in two years, Thimphu has undergone a perceptible change. At nearly every corner of the city, there is construction work taking place. There are newer and fancier cafes and restaurants opening in the neighbourhood—some offering authentic Japanese and Korean fares. There’s also a new, organic, Bhutanese wheat and red rice lager in bars and clubs, which comes in beautiful pint bottles from a microbrewery in Paro. It’s easy to lose yourself in thoughts and time while exploring Bhutan, especially on foot. You can take a scenic walk up to Buddha Point, go down to Wang Chuu (River Raidak), or walk aimlessly around city limits. At a time when the world seems to be losing empathy and compassion, there’s much to be learned and felt of love and acceptance in Bhutan.
As dusk falls, I head to Junction Bookstore to meet the charming owner, with whom I had spent a poignant evening talking about books on my previous visit. Inside, I find a group of five people around the counter. The owner recognises me, greets me warmly, and tells me they’re in the midst of a poetry appreciation night. She asks if I would like to join them and read a poem. I nod. A petite girl standing beside me begins to read The Laughing Heart by American poet Charles Bukowski: “Your life is your life/Don’t let it be clubbed into dank submission./ Be on the watch./There are ways out./There is a light somewhere./ It may not be much light but/It beats the darkness…”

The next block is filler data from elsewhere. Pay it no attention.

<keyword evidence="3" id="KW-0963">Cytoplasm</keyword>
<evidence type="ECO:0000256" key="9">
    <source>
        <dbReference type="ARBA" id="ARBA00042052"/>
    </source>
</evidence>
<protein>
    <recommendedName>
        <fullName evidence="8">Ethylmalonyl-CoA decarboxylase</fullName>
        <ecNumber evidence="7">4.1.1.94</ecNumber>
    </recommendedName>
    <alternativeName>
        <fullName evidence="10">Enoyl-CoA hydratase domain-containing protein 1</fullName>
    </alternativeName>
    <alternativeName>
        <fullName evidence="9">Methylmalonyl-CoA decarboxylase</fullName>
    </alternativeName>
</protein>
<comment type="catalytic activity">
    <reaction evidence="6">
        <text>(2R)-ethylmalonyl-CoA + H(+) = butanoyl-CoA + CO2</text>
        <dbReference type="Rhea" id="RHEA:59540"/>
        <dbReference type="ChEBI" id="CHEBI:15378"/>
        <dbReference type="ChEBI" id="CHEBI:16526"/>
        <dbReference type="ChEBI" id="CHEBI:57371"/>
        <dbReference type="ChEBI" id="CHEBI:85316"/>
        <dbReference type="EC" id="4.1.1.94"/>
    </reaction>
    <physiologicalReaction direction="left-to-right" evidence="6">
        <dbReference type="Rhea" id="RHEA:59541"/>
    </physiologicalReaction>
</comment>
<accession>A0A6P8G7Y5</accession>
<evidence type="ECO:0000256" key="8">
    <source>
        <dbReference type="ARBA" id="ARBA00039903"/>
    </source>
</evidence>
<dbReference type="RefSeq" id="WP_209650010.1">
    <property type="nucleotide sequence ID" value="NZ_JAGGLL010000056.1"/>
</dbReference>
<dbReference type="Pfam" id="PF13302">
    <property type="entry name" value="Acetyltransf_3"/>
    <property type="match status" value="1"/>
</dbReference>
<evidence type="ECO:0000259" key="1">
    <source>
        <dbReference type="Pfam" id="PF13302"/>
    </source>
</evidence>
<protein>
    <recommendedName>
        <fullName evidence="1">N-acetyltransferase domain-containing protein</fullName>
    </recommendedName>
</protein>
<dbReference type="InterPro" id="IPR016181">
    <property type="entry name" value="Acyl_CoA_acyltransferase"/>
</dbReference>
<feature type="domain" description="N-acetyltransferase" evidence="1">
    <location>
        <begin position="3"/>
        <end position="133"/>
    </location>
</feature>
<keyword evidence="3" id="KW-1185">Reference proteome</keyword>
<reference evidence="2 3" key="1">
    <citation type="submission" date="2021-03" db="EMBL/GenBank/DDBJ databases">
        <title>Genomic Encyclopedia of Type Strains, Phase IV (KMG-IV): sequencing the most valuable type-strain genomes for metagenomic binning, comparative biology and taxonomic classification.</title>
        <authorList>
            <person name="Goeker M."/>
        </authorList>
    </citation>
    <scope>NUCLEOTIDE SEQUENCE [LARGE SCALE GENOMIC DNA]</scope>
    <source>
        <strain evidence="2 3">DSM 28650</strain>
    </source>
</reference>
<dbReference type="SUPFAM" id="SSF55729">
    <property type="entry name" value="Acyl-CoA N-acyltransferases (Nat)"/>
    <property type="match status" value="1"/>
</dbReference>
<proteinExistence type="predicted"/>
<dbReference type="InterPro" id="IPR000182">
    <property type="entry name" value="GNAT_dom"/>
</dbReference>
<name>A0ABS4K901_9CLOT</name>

The best way to reach Bhutan is by air. Drukair is the official flag carrier of the Kingdom of Bhutan. You can fly to Bhutan from Nepal, Bangladesh, Thailand, Singapore, and India (Kolkata, Gaya, Guwahati, and Delhi). You land in Paro, a picturesque valley in Western Bhutan. Thimphu, the capital city, is only a 60-minute drive away.
TIP: If you’re coming in from India or Nepal, be sure to get airplane seats from which Mt Everest is visible.
Taj Tashi combines traditional Dzong architecture with modern amenities and Bhutanese murals in its 66 spacious rooms in the Thimphu Valley. Dhensa Boutique Resort offers 24 suites set in six cottages.
You must see Tachogang Lhakhang Bridge, Paro Taktsang (Tiger’s Nest), Buddha Point, and Punakha Dzong. Tshechu (masked dance) is an annual religious Bhutanese festival held in each district. It is usually 4-5 days long. Paro Tshechu takes place in late March, and Thimphu Tshechu is celebrated in September.